Chapter 5 presents 44 key policy recommendations, framed so that adaptation measures can be mainstreamed through legislation, policies, programs, and projects. Recommendations fall into eleven categories: planning policies and guidelines, organization and management, coordination within and across agencies, regional aspects of planning, vulnerability inventories, design issues, infrastructure adaptations, monitoring and assessment, training, communications, and future research. For each set of recommendations, the report identifies which NYSDOT divisions that should lead implementation. Selected categories and specific policy recommendations of interest include: 

  • Planning Policies and Guidelines: “Climate change adaptation can be most cost-effective when incorporated into infrastructure during replacement and rehabilitation cycles. Integrating climate change adaptation into capital plans in this way is an important element of adaptation.”
  • Inter- and Intra-agency Coordination: “Inconsistencies and conflicts among both internal and interagency programs that may develop as the climate changes can be identified; for example, planned expansions and rebuilding of infrastructure in current coastal and riverine flood plains can be reexamined in the light of climate forecasts.” 
  • Vulnerability Inventories: “Developing a digital data base of all NYSDOT “as built” structural and road bed elevations in coastal areas, at least to elevations up to 20 ft above current sea level is necessary to make reasonable decisions based on projected climate risks including SLR and storm surge.”
  • Design Issues: “Program and project designs should be varied according to the expected schedule of implementation and according to the expected useful lifetime of the structure or project, because the appropriate design should be for the climate variables and impacts expected at the date of implementation and beyond.”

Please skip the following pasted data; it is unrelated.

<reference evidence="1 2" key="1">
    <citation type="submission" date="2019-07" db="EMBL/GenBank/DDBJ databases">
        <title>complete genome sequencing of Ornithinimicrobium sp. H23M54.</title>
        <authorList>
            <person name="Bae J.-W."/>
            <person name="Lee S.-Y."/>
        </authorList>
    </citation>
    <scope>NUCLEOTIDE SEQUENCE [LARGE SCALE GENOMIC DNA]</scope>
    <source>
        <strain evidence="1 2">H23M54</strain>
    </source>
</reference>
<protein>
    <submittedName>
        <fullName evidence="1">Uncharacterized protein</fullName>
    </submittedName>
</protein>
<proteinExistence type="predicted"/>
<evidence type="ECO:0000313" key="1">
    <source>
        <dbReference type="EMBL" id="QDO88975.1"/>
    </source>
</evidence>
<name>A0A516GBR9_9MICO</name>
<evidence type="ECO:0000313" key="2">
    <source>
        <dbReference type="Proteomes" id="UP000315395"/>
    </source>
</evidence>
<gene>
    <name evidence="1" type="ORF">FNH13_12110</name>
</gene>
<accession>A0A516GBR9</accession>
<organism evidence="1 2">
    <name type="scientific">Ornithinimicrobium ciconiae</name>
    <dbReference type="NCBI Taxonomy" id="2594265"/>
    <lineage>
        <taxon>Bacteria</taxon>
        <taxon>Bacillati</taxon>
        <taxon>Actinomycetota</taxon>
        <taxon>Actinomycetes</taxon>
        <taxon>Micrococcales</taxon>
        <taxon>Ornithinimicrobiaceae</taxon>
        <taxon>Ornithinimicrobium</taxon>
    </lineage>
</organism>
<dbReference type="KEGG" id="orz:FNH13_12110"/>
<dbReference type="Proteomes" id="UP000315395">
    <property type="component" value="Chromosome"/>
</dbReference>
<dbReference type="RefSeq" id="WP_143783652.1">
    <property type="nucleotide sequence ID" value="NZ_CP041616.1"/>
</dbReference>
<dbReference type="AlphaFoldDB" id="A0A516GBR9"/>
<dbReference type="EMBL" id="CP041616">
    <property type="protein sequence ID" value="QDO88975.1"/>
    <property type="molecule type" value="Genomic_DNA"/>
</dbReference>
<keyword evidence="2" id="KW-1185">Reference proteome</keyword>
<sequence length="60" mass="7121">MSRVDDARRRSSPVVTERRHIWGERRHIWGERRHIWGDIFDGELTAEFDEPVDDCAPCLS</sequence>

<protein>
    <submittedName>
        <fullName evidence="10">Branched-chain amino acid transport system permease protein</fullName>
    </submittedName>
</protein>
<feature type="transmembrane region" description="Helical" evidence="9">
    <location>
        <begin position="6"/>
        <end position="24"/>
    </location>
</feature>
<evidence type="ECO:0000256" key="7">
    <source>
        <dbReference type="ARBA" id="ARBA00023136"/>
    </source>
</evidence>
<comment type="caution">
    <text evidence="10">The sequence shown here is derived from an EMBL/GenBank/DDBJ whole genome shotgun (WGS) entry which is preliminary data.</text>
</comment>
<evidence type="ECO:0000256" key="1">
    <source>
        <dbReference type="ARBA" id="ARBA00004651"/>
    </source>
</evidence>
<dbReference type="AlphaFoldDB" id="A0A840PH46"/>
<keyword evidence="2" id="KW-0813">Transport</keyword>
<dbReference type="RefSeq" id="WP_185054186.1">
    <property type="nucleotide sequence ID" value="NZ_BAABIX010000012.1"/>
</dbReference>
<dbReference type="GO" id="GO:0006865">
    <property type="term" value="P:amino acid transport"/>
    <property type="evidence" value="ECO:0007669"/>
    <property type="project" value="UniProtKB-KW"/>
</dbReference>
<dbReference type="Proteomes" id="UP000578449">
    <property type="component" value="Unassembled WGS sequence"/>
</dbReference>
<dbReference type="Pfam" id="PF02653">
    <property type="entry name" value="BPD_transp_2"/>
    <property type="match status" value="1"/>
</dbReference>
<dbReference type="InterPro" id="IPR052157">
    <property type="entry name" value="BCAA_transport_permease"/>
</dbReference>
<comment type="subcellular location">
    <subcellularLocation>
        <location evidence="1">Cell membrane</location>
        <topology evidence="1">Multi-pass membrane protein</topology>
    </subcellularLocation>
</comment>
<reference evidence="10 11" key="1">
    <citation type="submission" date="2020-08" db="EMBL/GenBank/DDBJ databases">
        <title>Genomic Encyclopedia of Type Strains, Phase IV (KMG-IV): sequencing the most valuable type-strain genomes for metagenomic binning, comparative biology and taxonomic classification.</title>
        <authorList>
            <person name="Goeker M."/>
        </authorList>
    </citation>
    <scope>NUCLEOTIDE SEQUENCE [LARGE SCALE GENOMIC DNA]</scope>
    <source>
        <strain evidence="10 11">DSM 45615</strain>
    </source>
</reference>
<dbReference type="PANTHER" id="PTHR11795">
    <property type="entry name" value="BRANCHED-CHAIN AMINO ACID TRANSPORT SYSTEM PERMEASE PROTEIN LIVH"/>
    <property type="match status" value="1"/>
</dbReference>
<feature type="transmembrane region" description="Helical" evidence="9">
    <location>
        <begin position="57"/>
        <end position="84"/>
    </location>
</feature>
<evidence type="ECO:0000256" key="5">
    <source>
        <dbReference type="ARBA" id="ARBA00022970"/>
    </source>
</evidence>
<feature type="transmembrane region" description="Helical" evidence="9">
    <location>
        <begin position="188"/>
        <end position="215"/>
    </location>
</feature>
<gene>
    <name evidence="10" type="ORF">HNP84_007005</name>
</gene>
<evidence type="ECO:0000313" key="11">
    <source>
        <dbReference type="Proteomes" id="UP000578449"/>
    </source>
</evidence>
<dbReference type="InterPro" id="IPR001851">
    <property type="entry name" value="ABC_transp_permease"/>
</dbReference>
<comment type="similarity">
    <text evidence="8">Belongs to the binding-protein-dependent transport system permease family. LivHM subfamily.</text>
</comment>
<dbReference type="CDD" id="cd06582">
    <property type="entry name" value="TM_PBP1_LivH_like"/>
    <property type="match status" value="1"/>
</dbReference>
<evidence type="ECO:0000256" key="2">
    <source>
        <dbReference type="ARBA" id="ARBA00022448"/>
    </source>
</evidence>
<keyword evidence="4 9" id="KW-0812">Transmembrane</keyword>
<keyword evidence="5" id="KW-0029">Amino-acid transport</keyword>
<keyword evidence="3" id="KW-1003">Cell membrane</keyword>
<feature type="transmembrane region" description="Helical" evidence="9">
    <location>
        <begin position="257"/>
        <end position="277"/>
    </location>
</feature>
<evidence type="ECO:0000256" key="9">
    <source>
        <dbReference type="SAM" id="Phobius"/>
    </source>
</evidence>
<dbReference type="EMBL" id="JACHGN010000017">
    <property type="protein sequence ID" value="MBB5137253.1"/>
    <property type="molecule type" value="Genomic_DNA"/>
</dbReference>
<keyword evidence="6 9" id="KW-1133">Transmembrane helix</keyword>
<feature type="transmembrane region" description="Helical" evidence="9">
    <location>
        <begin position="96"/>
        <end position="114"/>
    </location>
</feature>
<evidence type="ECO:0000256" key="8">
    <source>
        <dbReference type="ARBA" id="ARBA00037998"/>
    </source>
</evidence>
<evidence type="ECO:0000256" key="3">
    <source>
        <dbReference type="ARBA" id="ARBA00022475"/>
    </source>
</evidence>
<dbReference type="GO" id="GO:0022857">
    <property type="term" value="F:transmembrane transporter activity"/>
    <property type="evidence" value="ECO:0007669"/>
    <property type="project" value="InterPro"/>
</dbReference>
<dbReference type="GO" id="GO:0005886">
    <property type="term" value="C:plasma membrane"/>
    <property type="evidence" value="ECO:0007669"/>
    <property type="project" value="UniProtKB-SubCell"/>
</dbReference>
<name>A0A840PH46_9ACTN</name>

The chapter also offers extensive summaries of interviews conducted with each NYSDOT division on which these recommendations are based. One key conclusion from the discussions is that NYSDOT will need an ongoing internal structure to manage mainstreaming of climate change adaptation over the next few years. The chapter also offers guidelines for planning documents, recommendations on improving efficiency by linking adaptation measures to capital planning and rehabilitation cycles, and guidance on staying informed regarding the latest climate science.

The final chapter proposes a communications and technology transfer plan based upon a project workshop and outlines a possible agenda. It also suggests that individual discussions with managers and smaller workshops may be useful as follow-up.

The report was prepared by the Columbia University Earth Institute’s Center for Climate Systems Research, with support from faculty at New York University’s Wagner School of Public Service and Polytechnic Institute. The project was funded in part by a grant from the Federal Highway Administration’s State Planning and Research Program, with additional funding from NYSDOT through the University Transportation Research Center, Region II and Columbia University.  


This Adaptation Clearinghouse entry was prepared with support from the Federal Highway Administration. This entry was last updated on December 23, 2014.

Publication Date: October 31, 2011